Unlike Bernadette’s husband, the reader grows to absolutely understand her behaviour. We have seen the run of emails and notes etc that have built up to Bernadette wanting to erect the sign. It is not just because her neighbour has insisted that she dig up all her blackberries using a specific machine at huge expense, but because her neighbour has crawled through the fence into her garden when she thought she was out, has pretended that Bernadette drove over her foot (and has billed her for it) and, moreover, along with the other ‘gnats’, has ‘done everything to provoke me into a fight over the past nine years’. Is it really so surprising that at last Bernadette has cracked?

Moreover, once we discover what’s happened to Bernadette before she moved to Seattle, it begins to make even more sense. She is a highly intelligent and talented architect, who, once her child is born, stops working altogether. It is as though all the talent and energy she used to put into creating has been warped into angry rants about her confining circumstances.

While Bernadette undoubtedly exhibits some eccentric antisocial behaviour, it seems utterly mistaken to try and institutionalise her for it. Added to which, the other characters are hardly straightforwardly normal. Take Bernadette’s husband, who insists on not wearing shoes at work, avoids conversations on the bus with noise-cancelling headphones, and travels with a ‘neti pot – the thing he uses to irrigate his nasal passages’. There is Soo-Lin, his admin, and a gnat. Her emails are full of irritating self-help acronyms, like VAV – Victims Against Victimhood, where they CRUSH any newcomers:

C: Confirm their reality

R: Reveal our own abuse

U: Unite them with VAV

S: Say sayonara to abuse

H: Have a nice life!

Everyone else seems so loopy that Bernadette’s behaviour seems relatively sane. And yet, as the plot thickens, we infer that beneath everyone else’s eccentric behaviour lie rational explanations. Everyone is mad. No one is mad. You could learn exactly this from spending a day in a bookshop.

I thought this a brilliant novel. Funny, unusual, unputdownable. It is a perfect summer read. And yes, I suppose it is about people going away on holiday, but surely, given that the holiday is to Antarctica, rather than somewhere sunny and European, that lets me off the hook.

Maria Semple

The Song of Achilles

June 26, 2012

Last week I made my radio debut, talking about literary fiction on Fiction Uncovered’s pop-up radio station in Foyles. I admit I was more than a little nervous, mostly because – as many of you readers don’t know – I have quite a silly voice. I often sound more like an excited, posh fourteen-year-old from 1950s Somerset than a cool, calm, collected, terribly literary twenty-eight-and-a-half-year-old Londoner. I also have a tendency to gabble. And my arms and eyebrows flail around expressively. All of which is completely useless for the radio.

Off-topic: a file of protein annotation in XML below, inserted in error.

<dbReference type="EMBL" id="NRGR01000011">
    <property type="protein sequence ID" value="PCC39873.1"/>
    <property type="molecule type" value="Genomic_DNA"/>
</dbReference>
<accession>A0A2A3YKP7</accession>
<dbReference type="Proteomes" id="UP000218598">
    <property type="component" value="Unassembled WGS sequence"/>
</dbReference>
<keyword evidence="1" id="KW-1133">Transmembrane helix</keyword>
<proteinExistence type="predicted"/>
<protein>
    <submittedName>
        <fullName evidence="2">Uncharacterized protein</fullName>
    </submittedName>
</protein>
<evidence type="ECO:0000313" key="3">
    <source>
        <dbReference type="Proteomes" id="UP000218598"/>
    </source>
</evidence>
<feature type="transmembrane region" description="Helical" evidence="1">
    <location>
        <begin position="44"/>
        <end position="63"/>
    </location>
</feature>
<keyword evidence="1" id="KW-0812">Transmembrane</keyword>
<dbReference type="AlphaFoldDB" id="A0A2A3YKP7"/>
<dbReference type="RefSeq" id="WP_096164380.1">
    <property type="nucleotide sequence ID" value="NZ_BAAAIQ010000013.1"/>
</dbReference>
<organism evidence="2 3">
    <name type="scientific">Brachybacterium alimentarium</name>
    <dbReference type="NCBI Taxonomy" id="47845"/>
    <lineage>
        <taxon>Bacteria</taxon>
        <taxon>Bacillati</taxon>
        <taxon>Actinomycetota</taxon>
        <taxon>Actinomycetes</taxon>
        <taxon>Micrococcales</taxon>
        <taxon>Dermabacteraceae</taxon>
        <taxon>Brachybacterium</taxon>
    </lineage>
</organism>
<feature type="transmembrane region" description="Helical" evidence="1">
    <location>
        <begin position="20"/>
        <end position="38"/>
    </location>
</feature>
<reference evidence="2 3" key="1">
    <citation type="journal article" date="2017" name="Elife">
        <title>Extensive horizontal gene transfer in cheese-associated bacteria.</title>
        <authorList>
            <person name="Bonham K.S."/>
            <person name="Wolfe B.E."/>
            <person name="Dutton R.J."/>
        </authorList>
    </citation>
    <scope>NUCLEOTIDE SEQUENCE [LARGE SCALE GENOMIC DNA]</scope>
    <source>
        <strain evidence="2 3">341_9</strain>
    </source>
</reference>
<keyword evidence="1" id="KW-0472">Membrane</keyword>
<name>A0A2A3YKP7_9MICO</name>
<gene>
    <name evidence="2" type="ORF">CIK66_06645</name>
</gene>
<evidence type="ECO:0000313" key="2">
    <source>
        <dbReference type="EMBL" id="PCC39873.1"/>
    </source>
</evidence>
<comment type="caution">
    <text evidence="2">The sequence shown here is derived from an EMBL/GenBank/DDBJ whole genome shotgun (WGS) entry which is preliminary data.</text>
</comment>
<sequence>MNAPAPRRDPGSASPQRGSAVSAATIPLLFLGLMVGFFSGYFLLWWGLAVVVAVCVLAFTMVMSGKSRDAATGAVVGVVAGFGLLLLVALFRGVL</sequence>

And I was anxious as to whether I was sufficiently qualified to talk about contemporary literary fiction. How ghastly if I were to make a hideous and obvious blunder live on air! I mean, yes of course I do read some new literary fiction, but rather a lot of my reading is taken up with lost classics as well. So I decided I had better read Madeline Miller’s The Song of Achilles, as it has just won the Orange Prize, so as not to come across as particularly idiotic with my finger miles off the pulse.

I am so pleased that I did! What a fun and brilliantly enjoyable book. Let me say straight away that it is not at all what I expected. I was bracing myself for a heavy classical thing, steeped in poetry, masses of over-my-head references, which would leave me longing for my beloved copy of Gods, Men and Monsters (see this old post) and despairing of my forgetful brain.

Well The Song of Achilles may be a classical story, but it doesn’t presume any knowledge at all. In fact, it’s pretty good at explaining, unobtrusively, little things, such as Menoitiades means Menoitius’s son, or the resonance of taking the pose of supplication before a King. I found the classical setting to be a welcome revisit to dusty corridors of my brain, nudging reminders of Odysseus and Hector, of centaurs and slaves, without needing to fret at not remembering all the details.

What I really love about The Song of Achilles is the fast-paced exciting plot. Reading it feels a bit like reading a teen novel – the Philip Pullman books, The Hunger Games or The Knife of Never Letting Go ­– rather than anything slow, descriptive and ponderous. The story is essentially a coming-of-age one (yes, my favourite type of story):

Young prince Patroclus is exiled to the court of King Peleus. Peleus’s son Achilles is half-god, fleet of foot, gifted on the lyre, and impossibly handsome with his golden curls. The unlikely pair make firm friends and then become lovers, in spite of the fierce disapproval of Thetis, Achilles’s goddess mother. They have adventures together, first in the palace, then on Mount Pelion (with a centaur), then the Island of Scyros, and, last of all, Troy. It’s very gripping. What’s going to happen next, I kept asking myself, so absorbed in the pages that once I even missed my tube stop.